Heavin, a small- and large-group employee benefit adviser at Heavin & Associates in Corpus Christi, Texas, had just returned from the July 2013 opening of a Highmark Direct, a carrier store for Highmark Blue Shield products, location in Allentown, Penn.

Heavin was “inspired” in Allentown with what he saw because, “I felt it was something I could do.” As soon as he returned to his hometown he began searching for the perfect retail spot for his new store. What he found was a freestanding store on the corner of two high-traffic thoroughfares and near a CVS Pharmacy and Super Walmart. But the place needed significant remodeling.  He wasn’t able to move his business fully into the space until December.

Meantime, Heavin made the best of it, printing signs to sit in front of his more traditional office location advertising the launch of the exchange on Oct. 1. Even without a retail space, Heavin was accepting about five to six inquiries a week between calls from the signs and walk-ins, securing his staff significant experience on

Heavin’s new space is getting about two walk-ins a day and he’s anticipating more success when the large $32,000 sign that he purchased as the main “advertising investment” for the store goes up in a few weeks. He talks to Rauser on occasion about how things are going in their separate operations. Both men are confident, as Rauser said, “that we’re on to something.”

No new real estate

Meanwhile, across the country in Studio City, Calif., another broker had a similar idea on her own. Naama O. Pozniak, owner of A+ Insurance Services, was preparing for enrolling people on the exchanges and realized she didn’t have the budget to consistently advertise her services on television or radio. She thought about how her office, which she’s been in for the last seven years, happens to be on a high-traffic thoroughfare in her town.

“In September, I hung a huge sign on the building at the corner of this amazing intersection. … It had the Covered California logo on it and now I have people walking in without appointments and calling me — it’s amazing,” Pozniak says. By mid-January, she’s averaging about six or seven calls a day from the sign and about four to five walk-ins, though she’s quick to point out that on Dec. 23, the last day to enroll for coverage effective Jan. 1, she had 10-15 walk-ins.

As the only producer in her office, assisted by two other staff members, Pozniak has been incredibly busy, but says this is a time in the business that she’s been waiting for. “I was one of the first agents to get certified by Covered California,” she says. “I’m in love with this business right now to insure people who have never been insured before. Yeah, we have obstacles, and we will go through that and we will adjust.” She adds: “Life is not just about how much money you have or make or how much you can make, it’s about servicing the community — and that’s what a broker needs to be doing.”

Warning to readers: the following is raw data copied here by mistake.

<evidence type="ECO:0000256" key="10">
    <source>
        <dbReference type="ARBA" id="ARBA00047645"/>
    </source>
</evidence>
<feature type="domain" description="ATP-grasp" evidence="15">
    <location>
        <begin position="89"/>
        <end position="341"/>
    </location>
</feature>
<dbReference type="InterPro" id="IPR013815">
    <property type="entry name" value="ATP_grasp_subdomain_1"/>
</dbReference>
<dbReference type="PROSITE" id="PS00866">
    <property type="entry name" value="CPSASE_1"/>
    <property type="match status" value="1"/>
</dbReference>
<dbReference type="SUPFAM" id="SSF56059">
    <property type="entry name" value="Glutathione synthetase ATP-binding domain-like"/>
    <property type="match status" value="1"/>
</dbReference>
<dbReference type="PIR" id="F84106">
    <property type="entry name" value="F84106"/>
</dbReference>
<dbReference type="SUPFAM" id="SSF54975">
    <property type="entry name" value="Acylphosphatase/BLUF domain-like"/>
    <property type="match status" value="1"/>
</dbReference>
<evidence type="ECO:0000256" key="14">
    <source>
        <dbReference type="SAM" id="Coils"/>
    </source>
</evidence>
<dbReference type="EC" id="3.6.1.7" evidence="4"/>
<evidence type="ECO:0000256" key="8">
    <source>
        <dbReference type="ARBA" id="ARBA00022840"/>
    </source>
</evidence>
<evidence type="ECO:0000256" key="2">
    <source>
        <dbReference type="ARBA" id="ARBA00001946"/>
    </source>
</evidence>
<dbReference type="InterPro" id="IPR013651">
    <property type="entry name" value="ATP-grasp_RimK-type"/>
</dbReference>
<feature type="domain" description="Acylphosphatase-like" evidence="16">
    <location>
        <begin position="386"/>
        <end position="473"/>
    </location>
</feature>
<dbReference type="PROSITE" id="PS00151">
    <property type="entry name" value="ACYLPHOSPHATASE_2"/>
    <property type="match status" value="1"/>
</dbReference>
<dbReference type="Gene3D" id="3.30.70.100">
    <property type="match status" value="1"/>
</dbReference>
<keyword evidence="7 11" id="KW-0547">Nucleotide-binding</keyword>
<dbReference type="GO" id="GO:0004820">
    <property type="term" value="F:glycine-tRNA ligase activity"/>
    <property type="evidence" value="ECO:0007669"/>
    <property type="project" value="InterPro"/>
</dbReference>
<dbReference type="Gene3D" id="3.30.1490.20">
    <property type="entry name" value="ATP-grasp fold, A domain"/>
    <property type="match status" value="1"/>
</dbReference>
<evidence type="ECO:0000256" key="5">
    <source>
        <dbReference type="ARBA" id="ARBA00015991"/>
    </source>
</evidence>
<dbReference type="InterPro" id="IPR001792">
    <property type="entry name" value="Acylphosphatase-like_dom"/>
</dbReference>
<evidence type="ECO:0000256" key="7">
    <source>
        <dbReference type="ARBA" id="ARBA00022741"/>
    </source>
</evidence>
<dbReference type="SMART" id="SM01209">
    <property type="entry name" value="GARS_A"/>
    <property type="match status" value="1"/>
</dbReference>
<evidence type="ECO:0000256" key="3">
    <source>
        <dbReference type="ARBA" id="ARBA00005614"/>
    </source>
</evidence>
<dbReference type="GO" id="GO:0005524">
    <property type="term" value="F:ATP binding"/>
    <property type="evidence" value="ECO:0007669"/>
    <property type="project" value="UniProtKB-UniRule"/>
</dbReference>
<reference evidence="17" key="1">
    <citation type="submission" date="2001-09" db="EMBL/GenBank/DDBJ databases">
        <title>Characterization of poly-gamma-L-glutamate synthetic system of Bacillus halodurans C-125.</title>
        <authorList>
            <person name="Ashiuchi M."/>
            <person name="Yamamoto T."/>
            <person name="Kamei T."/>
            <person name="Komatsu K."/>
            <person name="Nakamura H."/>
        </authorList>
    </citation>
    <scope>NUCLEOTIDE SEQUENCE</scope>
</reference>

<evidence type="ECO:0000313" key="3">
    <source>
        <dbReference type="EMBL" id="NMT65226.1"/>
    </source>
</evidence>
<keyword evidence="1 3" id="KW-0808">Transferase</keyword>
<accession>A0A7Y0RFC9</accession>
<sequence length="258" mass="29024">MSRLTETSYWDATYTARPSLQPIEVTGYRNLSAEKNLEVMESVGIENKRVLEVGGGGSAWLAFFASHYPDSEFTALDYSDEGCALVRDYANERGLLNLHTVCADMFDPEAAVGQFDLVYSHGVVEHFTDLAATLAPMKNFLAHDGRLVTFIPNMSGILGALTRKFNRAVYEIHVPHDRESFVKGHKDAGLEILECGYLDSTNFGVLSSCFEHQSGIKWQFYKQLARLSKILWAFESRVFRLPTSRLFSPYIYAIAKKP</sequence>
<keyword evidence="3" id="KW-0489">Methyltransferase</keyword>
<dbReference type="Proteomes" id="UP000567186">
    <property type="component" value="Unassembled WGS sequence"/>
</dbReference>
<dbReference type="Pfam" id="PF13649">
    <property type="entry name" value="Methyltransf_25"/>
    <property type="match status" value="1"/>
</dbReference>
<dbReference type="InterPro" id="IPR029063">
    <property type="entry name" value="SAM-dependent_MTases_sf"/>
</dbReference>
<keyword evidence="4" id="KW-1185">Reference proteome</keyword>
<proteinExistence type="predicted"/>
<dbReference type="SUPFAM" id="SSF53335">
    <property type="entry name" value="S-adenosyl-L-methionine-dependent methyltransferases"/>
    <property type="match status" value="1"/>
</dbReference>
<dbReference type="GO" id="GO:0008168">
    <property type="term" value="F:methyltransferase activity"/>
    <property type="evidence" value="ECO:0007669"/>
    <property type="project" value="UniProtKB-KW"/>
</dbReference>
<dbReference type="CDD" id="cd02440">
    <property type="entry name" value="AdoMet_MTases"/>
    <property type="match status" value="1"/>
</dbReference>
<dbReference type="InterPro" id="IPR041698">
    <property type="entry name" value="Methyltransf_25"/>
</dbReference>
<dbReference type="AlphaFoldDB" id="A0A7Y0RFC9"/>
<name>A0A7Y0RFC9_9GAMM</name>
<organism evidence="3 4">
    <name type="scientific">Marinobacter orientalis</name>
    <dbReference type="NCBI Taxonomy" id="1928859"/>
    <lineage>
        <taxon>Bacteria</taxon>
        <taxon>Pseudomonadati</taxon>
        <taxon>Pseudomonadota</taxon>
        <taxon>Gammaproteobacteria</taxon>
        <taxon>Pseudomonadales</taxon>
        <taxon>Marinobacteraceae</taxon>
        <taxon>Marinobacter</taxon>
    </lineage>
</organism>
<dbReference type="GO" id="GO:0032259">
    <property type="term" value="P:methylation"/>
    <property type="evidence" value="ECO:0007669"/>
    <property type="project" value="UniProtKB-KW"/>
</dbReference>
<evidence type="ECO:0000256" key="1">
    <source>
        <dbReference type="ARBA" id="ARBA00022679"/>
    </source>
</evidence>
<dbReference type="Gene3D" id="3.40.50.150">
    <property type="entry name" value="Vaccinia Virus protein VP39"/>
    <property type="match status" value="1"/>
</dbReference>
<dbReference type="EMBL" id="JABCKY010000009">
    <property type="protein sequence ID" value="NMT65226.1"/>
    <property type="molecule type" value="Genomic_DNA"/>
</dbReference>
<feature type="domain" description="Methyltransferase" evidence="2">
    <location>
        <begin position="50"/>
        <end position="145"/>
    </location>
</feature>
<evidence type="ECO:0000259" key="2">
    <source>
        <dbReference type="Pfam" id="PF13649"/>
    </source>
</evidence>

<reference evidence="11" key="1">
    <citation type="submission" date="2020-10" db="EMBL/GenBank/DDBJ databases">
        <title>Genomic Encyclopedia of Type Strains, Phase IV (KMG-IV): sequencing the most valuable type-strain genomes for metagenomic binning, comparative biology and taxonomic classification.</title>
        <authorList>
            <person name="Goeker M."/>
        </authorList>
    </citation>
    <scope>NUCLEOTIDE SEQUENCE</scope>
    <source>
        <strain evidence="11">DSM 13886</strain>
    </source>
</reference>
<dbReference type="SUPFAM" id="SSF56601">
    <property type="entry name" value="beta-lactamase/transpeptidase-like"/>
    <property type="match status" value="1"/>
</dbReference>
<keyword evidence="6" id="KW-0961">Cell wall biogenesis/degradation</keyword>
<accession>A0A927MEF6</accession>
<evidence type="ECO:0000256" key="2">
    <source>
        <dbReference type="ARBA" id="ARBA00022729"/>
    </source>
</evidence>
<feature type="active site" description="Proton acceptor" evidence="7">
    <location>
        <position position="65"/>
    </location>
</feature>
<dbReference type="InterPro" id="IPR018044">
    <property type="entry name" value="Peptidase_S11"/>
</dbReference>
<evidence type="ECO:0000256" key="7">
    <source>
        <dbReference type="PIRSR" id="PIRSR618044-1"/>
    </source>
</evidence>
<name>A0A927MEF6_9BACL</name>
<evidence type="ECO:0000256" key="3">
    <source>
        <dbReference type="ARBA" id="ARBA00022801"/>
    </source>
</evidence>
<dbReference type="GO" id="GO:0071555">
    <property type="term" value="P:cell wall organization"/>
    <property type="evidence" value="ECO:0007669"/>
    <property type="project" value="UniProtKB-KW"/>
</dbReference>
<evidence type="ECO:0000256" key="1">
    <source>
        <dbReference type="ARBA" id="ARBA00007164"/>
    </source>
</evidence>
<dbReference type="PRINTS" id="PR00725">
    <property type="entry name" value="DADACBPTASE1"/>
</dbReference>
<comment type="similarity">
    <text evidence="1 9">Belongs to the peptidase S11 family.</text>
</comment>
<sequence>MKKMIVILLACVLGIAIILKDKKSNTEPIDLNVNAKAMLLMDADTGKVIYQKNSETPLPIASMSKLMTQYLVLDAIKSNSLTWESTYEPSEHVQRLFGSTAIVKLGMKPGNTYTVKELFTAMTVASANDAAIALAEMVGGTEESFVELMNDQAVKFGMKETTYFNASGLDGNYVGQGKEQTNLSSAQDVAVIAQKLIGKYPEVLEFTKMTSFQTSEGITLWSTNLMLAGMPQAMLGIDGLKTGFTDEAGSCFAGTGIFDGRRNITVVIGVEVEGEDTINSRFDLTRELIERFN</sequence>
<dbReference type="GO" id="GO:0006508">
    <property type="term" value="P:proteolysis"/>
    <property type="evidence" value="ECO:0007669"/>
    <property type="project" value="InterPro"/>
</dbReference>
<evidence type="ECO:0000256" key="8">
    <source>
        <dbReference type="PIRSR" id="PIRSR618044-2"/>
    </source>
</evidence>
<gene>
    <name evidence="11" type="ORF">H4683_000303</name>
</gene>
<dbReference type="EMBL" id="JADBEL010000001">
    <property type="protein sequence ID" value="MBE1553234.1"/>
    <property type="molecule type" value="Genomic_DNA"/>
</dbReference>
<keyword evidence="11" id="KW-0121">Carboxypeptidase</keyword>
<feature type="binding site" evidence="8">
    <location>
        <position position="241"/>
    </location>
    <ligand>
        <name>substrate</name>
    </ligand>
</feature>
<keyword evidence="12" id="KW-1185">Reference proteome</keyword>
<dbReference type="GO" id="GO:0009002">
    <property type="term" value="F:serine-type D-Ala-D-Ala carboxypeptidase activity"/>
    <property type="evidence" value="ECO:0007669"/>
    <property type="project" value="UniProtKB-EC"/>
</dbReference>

Wayne Sakamoto, an independent broker in Naples, Fla., says that a retail model “takes a lot of rent money and human capital” that the many brokers like him who work from home aren’t used to factoring in. “Many years ago, I thought about the retail model,” says the owner and president of Health Insurance Interactive, Inc. “But, I was apprehensive about setting up a bunch of computers in a retail location, with consumers thinking that they were walking into a computer store.” He adds that the lifestyle component of working from home is also something that he loves and isn’t willing to give up easily.

The competitors, both Rauser and Heavin point out, are also in a whole different playing field. The retail option has of course been in play for years for many agents working at places like State Farm and Allstate, but health insurance carriers have also taken to this model recently in several states. In fact, AccessHealth CT — Connecticut’s state-run public exchange — also set up two storefronts that feature navigators and brokers providing in-person enrollment capability to consumers.

Rauser isn’t worried. He has a State Farm agency in the exact same shopping mall as one of his locations and he doesn’t lose much sleep over it. “They don’t sell the variety of things that I do,” he says. “I think there are going to be a great many more people [buying on the exchanges and off] who want the affirmation of a professional. Again, buying health insurance online isn’t the same as buying an airline ticket. So yes, I’m going to counter to the online trend of the Amazons of the world and moving into in-person when everyone else is moving away, but it’s exactly where I want to be.”